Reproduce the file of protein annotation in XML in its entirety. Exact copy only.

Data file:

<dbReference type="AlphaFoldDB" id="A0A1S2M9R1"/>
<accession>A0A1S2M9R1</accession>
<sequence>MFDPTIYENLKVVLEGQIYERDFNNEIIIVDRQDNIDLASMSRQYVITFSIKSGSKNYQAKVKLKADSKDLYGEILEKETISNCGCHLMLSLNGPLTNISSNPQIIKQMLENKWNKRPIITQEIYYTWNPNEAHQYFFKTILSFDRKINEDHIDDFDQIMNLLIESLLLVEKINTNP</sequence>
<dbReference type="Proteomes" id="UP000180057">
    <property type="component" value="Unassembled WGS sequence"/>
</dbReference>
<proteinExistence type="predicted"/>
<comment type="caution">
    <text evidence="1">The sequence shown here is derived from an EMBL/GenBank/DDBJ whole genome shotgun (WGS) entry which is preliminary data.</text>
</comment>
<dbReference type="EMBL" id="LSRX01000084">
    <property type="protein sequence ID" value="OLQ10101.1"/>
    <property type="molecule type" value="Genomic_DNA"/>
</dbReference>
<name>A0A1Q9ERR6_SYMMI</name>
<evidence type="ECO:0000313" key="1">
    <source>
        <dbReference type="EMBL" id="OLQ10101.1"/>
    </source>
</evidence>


<dbReference type="AlphaFoldDB" id="A0A1S2M9R1"/>
<accession>A0A1S2M9R1</accession>
<sequence>MFDPTIYENLKVVLEGQIYERDFNNEIIIVDRQDNIDLASMSRQYVITFSIKSGSKNYQAKVKLKADSKDLYGEILEKETISNCGCHLMLSLNGPLTNISSNPQIIKQMLENKWNKRPIITQEIYYTWNPNEAHQYFFKTILSFDRKINEDHIDDFDQIMNLLIESLLLVEKINTNP</sequence>
<dbReference type="Proteomes" id="UP000180057">
    <property type="component" value="Unassembled WGS sequence"/>
</dbReference>
<proteinExistence type="predicted"/>
<comment type="caution">
    <text evidence="1">The sequence shown here is derived from an EMBL/GenBank/DDBJ whole genome shotgun (WGS) entry which is preliminary data.</text>
</comment>
<dbReference type="EMBL" id="LSRX01000084">
    <property type="protein sequence ID" value="OLQ10101.1"/>
    <property type="molecule type" value="Genomic_DNA"/>
</dbReference>
<name>A0A1Q9ERR6_SYMMI</name>
<evidence type="ECO:0000313" key="1">
    <source>
        <dbReference type="EMBL" id="OLQ10101.1"/>
    </source>
</evidence>